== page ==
DEBBIE ELLIOTT, host:
Coming up, a new poll just out today shows Republicans making big gains against the Democratic drive to retake Congress. Details in a few moments.
But first, voters in Nicaragua went to the polls today for a presidential election. A Cold War adversary of the United States, former Marxist guerrilla and president Daniel Ortega has a good chance of making a comeback.
NPR's Lourdes Garcia Navarro reports from Managua.
(Soundbite of crowd)
LOURDES GARCIA NAVARRO: It's election day in Nicaragua and I'm at an elementary school in a traditionally Sandinista barrio of Managua. People have come out to vote in pretty large numbers, it looks like today. There are lined in front of the classrooms here where they come in and hand over their voting registration card.
Of course, this election is all about Daniel Ortega, the former Sandinista revolutionary who has now re-branded himself as a moderate looking to heal the very bitter wounds in Nicaragua of ten years of civil strife here in the 1980s.
Standing in front of me is Francisca Aubriage(ph). She's 37 years old and she's just voted. And I'm asking her who she voted for and why.
Ms. FRANCISCA AUBRIAGE (Voter): (Speaking Spanish)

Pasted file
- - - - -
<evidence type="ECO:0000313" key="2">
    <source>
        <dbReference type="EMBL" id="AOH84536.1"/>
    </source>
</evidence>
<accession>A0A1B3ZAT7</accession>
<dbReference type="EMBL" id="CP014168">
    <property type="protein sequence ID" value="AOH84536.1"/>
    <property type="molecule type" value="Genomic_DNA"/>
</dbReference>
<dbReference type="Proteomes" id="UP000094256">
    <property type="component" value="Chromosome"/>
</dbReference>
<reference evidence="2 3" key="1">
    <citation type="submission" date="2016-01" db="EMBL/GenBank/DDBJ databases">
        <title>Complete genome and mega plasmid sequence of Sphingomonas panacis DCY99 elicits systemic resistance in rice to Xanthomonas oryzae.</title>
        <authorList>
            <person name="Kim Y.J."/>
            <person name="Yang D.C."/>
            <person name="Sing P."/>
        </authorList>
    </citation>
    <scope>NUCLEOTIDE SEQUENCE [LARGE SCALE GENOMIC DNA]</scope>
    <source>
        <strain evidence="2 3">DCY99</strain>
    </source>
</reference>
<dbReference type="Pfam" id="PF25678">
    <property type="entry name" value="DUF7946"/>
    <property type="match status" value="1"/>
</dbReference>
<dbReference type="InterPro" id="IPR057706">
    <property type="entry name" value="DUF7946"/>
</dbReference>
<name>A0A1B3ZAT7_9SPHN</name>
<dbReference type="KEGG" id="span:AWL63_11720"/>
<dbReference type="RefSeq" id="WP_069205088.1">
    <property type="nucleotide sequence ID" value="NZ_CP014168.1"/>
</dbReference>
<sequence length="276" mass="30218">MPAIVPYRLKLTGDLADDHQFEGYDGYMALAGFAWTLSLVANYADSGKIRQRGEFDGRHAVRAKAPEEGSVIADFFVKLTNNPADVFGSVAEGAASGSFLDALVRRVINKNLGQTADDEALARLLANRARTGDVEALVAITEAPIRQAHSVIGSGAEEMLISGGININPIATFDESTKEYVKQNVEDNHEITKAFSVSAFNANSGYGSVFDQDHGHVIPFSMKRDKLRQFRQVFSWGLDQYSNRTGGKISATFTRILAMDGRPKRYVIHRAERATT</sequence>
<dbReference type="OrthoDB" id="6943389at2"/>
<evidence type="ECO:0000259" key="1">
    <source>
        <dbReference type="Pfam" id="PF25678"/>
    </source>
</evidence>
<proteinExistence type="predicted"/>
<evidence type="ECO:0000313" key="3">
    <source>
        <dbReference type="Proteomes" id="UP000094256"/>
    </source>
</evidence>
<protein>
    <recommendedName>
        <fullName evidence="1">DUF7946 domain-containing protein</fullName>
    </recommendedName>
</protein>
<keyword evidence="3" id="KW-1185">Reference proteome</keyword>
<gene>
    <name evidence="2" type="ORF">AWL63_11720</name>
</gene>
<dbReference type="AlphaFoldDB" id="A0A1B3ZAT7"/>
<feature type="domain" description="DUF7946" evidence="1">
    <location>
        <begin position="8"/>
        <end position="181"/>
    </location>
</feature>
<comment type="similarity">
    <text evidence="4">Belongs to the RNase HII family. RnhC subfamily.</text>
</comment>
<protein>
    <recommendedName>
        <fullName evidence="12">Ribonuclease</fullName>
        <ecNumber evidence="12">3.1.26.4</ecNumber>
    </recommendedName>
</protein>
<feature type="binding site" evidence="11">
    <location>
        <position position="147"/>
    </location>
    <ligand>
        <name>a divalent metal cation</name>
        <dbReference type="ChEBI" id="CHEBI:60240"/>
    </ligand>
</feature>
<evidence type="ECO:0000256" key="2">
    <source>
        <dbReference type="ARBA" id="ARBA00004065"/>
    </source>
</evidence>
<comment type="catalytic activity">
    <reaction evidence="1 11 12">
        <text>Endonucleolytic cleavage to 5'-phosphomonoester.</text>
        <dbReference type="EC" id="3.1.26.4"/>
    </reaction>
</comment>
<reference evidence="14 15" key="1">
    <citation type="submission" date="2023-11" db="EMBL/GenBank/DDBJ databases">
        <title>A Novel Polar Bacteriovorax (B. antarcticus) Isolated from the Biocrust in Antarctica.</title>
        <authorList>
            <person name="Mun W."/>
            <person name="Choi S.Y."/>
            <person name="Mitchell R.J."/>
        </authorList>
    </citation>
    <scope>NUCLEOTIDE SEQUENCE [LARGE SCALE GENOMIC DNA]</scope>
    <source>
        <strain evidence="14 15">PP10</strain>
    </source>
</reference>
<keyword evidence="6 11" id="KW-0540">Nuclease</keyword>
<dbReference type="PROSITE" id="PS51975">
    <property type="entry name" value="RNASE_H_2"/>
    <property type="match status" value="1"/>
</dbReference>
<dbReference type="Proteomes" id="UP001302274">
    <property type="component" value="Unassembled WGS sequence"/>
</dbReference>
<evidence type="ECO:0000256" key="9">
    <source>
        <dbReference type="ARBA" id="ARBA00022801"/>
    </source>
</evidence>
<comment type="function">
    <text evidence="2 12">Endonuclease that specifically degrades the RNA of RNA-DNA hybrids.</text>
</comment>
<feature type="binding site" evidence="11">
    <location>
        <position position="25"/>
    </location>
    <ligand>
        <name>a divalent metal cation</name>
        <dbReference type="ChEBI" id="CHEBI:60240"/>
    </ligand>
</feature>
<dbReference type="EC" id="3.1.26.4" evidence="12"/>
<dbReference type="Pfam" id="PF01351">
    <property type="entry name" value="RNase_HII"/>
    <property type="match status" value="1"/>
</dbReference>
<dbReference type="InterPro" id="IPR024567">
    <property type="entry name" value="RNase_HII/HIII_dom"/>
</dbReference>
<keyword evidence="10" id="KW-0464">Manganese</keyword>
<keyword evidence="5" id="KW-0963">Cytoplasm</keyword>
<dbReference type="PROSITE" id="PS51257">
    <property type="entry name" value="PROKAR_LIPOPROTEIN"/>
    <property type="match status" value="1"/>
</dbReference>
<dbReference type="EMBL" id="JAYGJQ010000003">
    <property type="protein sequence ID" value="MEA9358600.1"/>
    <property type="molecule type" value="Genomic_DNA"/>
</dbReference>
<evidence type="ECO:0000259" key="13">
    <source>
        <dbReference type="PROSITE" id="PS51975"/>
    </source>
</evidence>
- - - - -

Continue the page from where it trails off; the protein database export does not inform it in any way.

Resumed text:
NAVARRO: She's telling me that Ortega is the only person who can change things here after the last 16 years of conservative rule. I think we need to give him a second chance, she says. The last time he was in government was in a time of war. There were many problems, a lot of meddling by other countries, she adds.
We're traveling across town now to a greener and more leafy area that is wholly conservative.
(Soundbite of crowd)
NAVARRO: So I'm now at the Jesuit University in the barrio San Juan. The reason Daniel Ortega might just win this election is that his opposition is divided. The traditional liberal party is fielding candidate Jose Rizo, but Daniel Ortega's main opponent is Eduardo Montealegre.
Mr. NORMAN RAMIREZ (Voter): Norman Ramirez.
NAVARRO: Norman Ramirez tells me that he's voting for Eduardo Montealegre. I think a vote for Ortega is a backwards-looking vote. He says he thinks that Ortega might win, though, because the right is divided. His candidate, Montealegre, split from the main conservative party and Ramirez says that those on the right need to do some tactical voting by backing the man who has the best chance of winning. He says Montealegre.
Ortega needs to get only 35% of the vote and be five points ahead of his nearest rival to win today. The big question is, will he get it? If this goes to a second round, he's unlikely to become president. Whoever gets elected will face a daunting task. Nicaragua is the poorest country in Latin America. Eighty percent of the people here live on less than $2.00 a day.
Lourdes Garcia-Navarro, NPR News, Managua.
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